I was in church on Sunday, sitting near the end of the pew and a little girl walked over to the side, in the middle of the service, and admired the way the stained glass window reflected colors on her drawing. She would put it on the floor and giggle, then pick it up, then put it back down and giggle again. After only 30 seconds or so her mom walked up and, looking embarrassed, took her daughter back to their seats. Let me be clear: I’m not mommy-shaming here. That mom didn’t do anything wrong. In fact, I would have probably done the same thing in that situation. It was a church service and I’m sure she didn’t want her daughter to be a distraction.
But I couldn’t help but think about that little girl… it’s possible that she perceived she was doing something wrong. She was in complete awe and wonder over the reflections of the stained glass and it’s a shame that it was interrupted… though maybe it was necessary at the time.
Another story… at my very first month of an internship I was working in a therapeutic setting with kiddos. We gave out small prizes to kiddos who participated and followed directions during the session and after one session the kiddo I had been working with picked out bubbles. He began blowing bubbles in the lobby and SQUEALED in delight. One of my fellow interns “shushed” him and my supervisor was in the room. She (very politely) said to let him squeal… basically to let him be happy and enjoy the bubbles. The child wasn’t necessarily doing anything wrong… maybe he was using an “outside voice” by squealing, but he wasn’t hurting anyone.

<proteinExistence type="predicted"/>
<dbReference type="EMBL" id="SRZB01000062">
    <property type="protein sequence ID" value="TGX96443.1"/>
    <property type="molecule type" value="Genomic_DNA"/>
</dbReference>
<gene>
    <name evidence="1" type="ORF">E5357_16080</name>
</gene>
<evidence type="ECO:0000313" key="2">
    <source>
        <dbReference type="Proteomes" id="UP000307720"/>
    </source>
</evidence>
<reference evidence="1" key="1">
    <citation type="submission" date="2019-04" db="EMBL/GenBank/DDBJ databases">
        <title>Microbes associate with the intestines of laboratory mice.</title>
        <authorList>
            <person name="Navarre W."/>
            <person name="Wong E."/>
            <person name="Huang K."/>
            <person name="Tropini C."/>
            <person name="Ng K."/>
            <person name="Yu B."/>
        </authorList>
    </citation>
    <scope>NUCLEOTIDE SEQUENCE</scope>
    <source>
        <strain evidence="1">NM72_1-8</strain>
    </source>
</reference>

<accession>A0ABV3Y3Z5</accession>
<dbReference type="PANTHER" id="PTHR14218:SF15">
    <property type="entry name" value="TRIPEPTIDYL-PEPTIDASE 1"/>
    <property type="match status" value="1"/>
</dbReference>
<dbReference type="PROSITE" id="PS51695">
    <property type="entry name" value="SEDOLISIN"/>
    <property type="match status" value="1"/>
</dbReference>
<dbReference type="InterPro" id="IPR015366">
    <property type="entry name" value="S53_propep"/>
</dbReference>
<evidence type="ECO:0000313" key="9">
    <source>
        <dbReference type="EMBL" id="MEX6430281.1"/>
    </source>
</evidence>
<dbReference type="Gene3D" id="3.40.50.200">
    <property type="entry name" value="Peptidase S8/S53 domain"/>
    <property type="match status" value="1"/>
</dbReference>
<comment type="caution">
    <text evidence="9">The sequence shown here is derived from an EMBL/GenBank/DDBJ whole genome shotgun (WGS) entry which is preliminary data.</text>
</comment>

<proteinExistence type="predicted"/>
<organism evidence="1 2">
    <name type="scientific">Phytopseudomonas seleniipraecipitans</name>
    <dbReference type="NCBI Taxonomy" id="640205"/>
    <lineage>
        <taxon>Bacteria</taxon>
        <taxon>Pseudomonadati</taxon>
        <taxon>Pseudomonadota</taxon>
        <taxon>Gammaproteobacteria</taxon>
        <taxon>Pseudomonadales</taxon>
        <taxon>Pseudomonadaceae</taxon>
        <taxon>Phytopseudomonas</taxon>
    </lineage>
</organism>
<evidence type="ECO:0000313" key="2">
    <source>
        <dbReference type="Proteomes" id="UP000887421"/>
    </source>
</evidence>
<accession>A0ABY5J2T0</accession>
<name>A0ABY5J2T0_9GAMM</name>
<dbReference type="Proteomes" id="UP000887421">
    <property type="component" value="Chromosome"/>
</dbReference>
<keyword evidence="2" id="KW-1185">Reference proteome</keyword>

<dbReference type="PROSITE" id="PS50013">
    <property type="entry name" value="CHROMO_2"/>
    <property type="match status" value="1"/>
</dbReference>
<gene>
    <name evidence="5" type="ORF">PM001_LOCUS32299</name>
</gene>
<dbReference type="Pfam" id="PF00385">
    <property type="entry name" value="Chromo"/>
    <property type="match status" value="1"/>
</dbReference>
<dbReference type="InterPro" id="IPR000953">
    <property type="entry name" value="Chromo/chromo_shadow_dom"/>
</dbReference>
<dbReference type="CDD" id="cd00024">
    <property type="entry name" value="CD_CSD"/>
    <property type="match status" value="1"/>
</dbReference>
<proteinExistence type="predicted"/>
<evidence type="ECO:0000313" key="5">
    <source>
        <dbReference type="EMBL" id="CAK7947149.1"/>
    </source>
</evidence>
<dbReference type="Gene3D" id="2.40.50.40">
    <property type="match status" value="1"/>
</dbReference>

What I’m trying to get at here is that I would hate to see parents squash their children’s happiness, joy, wonder, curiosity and/or awe… all in the name of being “well-behaved.” That may sound odd coming from a behavior therapist, but I’m all about meeting goals to increase child/family functioning, not creating a little robot child who says “yes, ma’am” and never has any fun.
One of my favorite song lyrics is “let your eyes get wide when you look at the stars, with the same sense of wonder as a child’s heart.” Yes, we want children to be well-behaved and to listen. And yes, sometimes, depending on the social setting, we may have to interrupt them. But maybe we go back and JOIN them in their discovery once it’s appropriate. Maybe the mom at church can take her daughter back over to the stained glass windows after the service and enjoy the reflections. Sometimes it might not be possible, but foster that child-like joy and wonder whenever you can!